The Autobiography of Anne Halkett

[She gradually recovers; wooed by James Halkett, she agrees to become his two daughters' governess, pp. 88 - 90]

[p. 88] I had sentt for my woman, who came the next day after I fell sicke and prest much my sending for a phisitian; butt I knew none butt Dr Cuningham [Robert Cunningham], and I could nott send for him because I knew hee was with my Ld Bel. [Alexander Lindsay, 1st Earl of Balcarres], and those phisitians who lived neere Balcarese [Balcarres House] was nott att home, so I concluded that the Lord had determined now to putt an end to all my troubles, and death was very welcome to mee. Only I beged some releefe from the violentt paine I had, which was in that extreamitty that I never felt any thing exceed itt. Butt itt seemes itt was only sentt for a triall, and to lett mee find the experience of the renued testimony of God's faver in raising mee from the gates of death.

During my sicknese I was much obleiged to the frequentt visitts of most of the ladys thereaboutts, butt particularly the Lady Ardrose; and Mr. D. Forctt and Mr. H. Eimer seldome missed a day of beeing with mee. They were both pious good men, and there conversation was very agreeable to mee.1

As soone as I was able to goe outt and had beene att the church, the Lady Ardrose's impertunity prevailed with mee to stay with her a weeke before I wentt to Edinburgh; which I did, and then, having taken my leave of all those whose civility to mee made itt nesesary, I returned to Edinb [Edinburgh].2

Where I had nott beene long before Sir J. [James] Halkett came to see mee, who had sentt often to inquire affter mee when I was at Belcarese [Balcarres House], and excused nott comming himselfe, which hee did refraine lest itt should occation discourse of that which hee knew would displease mee. I seemed nott to understand what hee mentt, neither was I curious to bee resolved; only thanked him for what hee had done and what hee left undone, for itt was nott reasonable for mee to expect a visitt from him att that distance. From the first day of my aquaintance with him I discovered a particular respect hee had for mee, and have allready related what way I tooke to preventt the increase of that which could have noe hope of a suitable returne, and yett how obleiging hee was to that person who cheefely interupted itt.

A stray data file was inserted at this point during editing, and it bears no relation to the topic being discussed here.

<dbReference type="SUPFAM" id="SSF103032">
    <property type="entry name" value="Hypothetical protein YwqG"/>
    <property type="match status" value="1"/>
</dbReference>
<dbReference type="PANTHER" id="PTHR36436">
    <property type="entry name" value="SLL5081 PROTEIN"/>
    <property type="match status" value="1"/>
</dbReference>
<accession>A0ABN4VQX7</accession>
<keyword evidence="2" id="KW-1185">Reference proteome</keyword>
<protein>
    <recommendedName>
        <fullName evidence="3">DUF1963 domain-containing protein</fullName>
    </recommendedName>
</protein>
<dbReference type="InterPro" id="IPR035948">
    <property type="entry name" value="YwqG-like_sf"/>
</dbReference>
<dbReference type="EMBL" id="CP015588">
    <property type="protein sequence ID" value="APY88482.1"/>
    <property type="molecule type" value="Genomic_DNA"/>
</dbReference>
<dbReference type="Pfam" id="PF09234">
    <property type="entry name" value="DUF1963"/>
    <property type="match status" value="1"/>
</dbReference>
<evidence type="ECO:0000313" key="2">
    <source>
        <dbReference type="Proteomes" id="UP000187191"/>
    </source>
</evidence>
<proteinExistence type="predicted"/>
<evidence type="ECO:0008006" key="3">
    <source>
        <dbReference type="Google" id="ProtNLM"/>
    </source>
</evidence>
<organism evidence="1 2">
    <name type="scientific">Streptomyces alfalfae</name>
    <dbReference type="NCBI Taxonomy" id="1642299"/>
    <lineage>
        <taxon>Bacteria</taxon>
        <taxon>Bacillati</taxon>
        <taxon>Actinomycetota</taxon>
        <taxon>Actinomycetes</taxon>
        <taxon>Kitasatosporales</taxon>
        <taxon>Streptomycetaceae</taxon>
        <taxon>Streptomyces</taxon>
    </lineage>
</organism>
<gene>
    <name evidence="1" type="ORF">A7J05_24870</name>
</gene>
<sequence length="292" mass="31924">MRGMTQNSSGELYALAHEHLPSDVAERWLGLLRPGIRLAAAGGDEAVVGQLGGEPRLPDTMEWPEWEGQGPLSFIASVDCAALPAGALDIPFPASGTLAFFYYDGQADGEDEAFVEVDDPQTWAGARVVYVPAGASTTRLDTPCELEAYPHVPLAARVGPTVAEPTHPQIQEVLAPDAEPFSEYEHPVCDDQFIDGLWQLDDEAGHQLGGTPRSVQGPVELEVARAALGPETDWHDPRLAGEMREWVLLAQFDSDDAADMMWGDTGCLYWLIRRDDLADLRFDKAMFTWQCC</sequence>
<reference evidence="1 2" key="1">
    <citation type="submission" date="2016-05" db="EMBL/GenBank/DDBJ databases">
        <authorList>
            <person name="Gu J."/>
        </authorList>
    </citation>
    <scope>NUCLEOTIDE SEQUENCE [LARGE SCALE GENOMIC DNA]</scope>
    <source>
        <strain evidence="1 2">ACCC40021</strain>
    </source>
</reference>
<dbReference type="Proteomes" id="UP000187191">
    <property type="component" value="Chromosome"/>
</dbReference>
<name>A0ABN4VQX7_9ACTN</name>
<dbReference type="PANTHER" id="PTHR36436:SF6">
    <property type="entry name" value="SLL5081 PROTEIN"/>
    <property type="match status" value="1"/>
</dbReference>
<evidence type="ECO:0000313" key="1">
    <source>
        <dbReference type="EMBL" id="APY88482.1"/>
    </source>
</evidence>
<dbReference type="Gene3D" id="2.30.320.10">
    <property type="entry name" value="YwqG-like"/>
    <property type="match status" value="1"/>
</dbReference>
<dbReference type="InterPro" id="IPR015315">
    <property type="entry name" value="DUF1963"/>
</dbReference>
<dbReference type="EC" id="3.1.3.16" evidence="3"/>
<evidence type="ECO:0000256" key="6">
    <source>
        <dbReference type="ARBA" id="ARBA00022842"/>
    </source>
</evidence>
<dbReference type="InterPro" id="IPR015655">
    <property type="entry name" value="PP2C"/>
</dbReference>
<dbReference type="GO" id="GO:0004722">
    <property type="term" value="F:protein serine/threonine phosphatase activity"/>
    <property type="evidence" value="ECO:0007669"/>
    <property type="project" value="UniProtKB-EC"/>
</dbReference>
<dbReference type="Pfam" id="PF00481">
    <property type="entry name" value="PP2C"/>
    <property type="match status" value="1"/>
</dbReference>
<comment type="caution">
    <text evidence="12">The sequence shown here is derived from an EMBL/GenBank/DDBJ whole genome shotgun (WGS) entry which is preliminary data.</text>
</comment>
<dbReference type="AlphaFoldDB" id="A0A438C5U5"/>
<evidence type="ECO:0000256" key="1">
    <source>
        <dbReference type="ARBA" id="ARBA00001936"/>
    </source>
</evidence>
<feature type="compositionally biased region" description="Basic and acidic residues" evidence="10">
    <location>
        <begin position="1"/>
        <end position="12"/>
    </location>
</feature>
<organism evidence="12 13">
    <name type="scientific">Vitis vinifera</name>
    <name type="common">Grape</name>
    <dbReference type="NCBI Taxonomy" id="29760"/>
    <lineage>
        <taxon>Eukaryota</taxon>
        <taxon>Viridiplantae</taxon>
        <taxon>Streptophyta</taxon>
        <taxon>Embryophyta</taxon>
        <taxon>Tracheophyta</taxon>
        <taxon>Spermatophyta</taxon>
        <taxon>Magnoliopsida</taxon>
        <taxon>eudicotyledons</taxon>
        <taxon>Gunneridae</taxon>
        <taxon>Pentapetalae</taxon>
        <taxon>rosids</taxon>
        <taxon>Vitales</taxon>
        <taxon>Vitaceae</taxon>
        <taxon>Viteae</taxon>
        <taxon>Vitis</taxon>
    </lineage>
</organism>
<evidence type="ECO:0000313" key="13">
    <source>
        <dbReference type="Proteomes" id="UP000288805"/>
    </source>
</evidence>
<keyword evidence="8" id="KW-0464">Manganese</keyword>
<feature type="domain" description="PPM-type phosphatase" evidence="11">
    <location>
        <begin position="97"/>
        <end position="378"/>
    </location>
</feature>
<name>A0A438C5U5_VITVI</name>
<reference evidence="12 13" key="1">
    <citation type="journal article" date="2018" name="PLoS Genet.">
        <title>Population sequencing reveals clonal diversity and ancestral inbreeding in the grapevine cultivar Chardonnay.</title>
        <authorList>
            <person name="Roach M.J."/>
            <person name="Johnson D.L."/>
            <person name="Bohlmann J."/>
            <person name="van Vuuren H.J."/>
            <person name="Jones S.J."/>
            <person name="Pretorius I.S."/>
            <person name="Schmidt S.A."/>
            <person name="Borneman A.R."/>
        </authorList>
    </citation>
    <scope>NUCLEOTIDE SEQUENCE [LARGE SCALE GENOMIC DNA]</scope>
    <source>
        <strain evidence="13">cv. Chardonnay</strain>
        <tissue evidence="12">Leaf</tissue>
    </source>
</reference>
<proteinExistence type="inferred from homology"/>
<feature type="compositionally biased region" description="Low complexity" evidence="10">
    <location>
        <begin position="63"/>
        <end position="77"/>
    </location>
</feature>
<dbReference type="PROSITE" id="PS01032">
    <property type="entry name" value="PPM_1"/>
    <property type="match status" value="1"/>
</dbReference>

Now that beeing, as hee thought, removed, I found by many [p. 89] circumstances and inderect words that hee pleased liimselfe with what I never had a thought of; though I had beene highly ingrate if I had nott had more than an ordinary value for him. Butt lest hee should speake derectly to mee of what I knew too well and did regrett, hee seldome was with mee that I did nott mention my resolution never to marry, and that nothing kept mee from vowing itt butt that I questioned if such vows were lawfull. The more hee used argumentts to diswade mee from that resolution, I urged the greatest reasons I had to confirme mee in itt; and att this rate wee conversed severall months, hee seeking and I avoiding all occations of his discovering his affection to mee.

Att last, one day when hee had beene some time with mee speaking of many variety of subjects, when I least expected itt, hee told mee hee could noe longer conceale the affection hee had for mee since the first visitt hee ever had made mee, and had resolved never to mention itt had my condittion beene the same itt was; butt now looking upon mee as free from all obligation to another, hee hoped hee might now pretend to the more faver, having formerly preferred my sattisfaction above his owne.